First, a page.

Photo/Illutration The meeting room of the Lower House Judicial Affairs Committee remains empty on May 14 after a breakdown in talks meant that no vote would be held on legislation to revise the Immigration Control and Refugee Recognition Law. (Ryo Ikeda)

The government brushed aside opposition calls to release further information on the death of a Sri Lankan woman in an immigration detention facility and forged ahead May 14 with plans to revise the Immigration Control and Refugee Recognition Law without amendments.

The proposed legislation has drawn sharp criticism from groups providing support to refugee applicants as well as legal scholars, who contend it could potentially make things harder for applicants seeking refugee status.

Representatives of the ruling Liberal Democratic Party and main opposition Constitutional Democratic Party of Japan met periodically May 14 in hopes of hammering out a compromise on the legislation that would change the manner in which refugee cases are handled.

At one point late in the afternoon of May 14, the directors of the two parties in the Lower House Judicial Affairs Committee reached an agreement in principle and referred the matter to the chairmen of the Diet Affairs Committee of the LDP and CDP.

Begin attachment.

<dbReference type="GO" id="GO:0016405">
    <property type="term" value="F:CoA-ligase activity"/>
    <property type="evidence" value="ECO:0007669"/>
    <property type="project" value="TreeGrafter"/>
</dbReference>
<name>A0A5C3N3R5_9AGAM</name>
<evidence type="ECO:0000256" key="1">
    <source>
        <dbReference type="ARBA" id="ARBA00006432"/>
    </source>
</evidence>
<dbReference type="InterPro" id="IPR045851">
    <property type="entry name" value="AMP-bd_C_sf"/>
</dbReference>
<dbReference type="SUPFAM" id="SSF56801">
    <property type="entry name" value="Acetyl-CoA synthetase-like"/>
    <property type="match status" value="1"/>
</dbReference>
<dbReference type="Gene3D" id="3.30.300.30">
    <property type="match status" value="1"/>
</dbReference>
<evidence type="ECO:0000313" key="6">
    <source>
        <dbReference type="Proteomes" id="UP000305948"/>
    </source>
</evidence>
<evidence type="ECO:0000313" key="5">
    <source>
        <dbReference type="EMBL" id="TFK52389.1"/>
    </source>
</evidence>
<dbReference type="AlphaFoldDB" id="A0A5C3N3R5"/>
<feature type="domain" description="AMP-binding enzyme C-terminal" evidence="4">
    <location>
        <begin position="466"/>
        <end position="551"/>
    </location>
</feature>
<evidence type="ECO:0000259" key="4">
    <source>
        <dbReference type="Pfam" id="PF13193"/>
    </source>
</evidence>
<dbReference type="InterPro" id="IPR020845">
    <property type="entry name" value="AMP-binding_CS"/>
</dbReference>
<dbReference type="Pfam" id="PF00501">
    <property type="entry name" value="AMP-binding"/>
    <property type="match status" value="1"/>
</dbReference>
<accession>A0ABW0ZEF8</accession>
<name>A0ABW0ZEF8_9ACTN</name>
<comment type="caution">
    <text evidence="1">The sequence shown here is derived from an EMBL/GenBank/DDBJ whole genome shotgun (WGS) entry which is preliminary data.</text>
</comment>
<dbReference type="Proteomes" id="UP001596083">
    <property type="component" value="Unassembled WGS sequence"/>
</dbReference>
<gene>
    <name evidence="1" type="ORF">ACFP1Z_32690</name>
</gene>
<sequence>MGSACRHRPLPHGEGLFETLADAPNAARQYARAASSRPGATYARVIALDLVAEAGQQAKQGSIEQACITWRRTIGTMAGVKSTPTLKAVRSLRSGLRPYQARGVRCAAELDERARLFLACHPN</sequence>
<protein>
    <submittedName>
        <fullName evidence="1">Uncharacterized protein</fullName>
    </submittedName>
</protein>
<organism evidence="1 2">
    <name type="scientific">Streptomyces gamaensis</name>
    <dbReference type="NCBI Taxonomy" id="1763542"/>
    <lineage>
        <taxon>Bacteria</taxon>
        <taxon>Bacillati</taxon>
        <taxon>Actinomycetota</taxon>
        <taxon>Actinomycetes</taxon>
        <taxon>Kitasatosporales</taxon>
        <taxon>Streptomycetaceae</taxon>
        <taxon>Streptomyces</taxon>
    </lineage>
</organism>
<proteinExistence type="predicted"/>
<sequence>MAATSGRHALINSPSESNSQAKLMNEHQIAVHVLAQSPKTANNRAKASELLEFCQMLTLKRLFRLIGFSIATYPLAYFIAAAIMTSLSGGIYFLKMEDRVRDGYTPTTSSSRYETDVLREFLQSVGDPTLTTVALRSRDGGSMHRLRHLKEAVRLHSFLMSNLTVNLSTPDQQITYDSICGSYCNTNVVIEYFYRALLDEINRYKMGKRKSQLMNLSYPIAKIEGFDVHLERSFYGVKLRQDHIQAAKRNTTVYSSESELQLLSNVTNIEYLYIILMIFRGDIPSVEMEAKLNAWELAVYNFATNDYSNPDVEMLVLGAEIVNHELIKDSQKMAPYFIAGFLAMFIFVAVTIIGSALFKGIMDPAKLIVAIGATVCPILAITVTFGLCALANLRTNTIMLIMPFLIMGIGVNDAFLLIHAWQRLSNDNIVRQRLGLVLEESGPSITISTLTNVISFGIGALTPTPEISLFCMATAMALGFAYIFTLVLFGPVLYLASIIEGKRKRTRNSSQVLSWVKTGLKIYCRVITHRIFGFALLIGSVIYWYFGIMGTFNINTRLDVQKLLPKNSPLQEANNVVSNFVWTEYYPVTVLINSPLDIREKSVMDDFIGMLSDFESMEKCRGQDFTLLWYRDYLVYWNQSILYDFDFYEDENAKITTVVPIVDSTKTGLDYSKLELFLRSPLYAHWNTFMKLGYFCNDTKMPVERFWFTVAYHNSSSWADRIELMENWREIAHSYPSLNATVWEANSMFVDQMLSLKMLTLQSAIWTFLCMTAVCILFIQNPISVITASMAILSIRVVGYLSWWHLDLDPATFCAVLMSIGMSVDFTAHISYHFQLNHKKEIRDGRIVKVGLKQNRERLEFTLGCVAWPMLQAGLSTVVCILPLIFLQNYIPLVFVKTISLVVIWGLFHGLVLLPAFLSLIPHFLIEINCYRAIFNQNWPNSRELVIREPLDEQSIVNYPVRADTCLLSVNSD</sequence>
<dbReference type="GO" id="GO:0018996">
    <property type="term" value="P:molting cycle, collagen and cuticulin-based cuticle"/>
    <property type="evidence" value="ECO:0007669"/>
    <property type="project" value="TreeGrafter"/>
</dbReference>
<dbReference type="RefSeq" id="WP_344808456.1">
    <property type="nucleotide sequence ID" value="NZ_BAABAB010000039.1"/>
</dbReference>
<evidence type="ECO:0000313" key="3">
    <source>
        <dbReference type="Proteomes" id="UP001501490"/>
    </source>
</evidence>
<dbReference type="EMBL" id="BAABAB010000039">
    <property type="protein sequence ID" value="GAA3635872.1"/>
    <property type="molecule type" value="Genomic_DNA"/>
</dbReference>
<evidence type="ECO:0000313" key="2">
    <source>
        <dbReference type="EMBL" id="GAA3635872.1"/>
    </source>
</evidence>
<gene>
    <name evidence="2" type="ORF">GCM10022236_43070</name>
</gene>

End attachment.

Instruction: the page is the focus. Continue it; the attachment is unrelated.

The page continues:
It was then that Jun Azumi, the CDP chairman, demanded that the government release video of Wishma Sandamali, 33, who died on March 6 while detained at a facility operated by the Nagoya Regional Immigration Services Bureau.

Azumi later told reporters he made the request because the Justice Ministry had refused repeated past demands for the release of the video of Sandamali’s time at the facility.

“We could not go along with a vote on the legislation under such circumstances,” Azumi said.

That triggered a breakdown in further talks and Hiroshi Moriyama, the LDP Diet Affairs Committee chair, proposed a vote in the Judicial Affairs Committee that same day. Azumi said the opposition parties would submit a motion to have the committee chair removed.

The ruling coalition now plans to vote on the legislation as it was first proposed without taking into consideration any of the proposed changes submitted by the CDP. A vote in the committee could come as soon as May 18 after the opposition motion is defeated.

Sandamali's family and groups that supported her are also demanding answers into her death as discrepancies have emerged between her medical records and the explanation given by the Nagoya detention facility officials.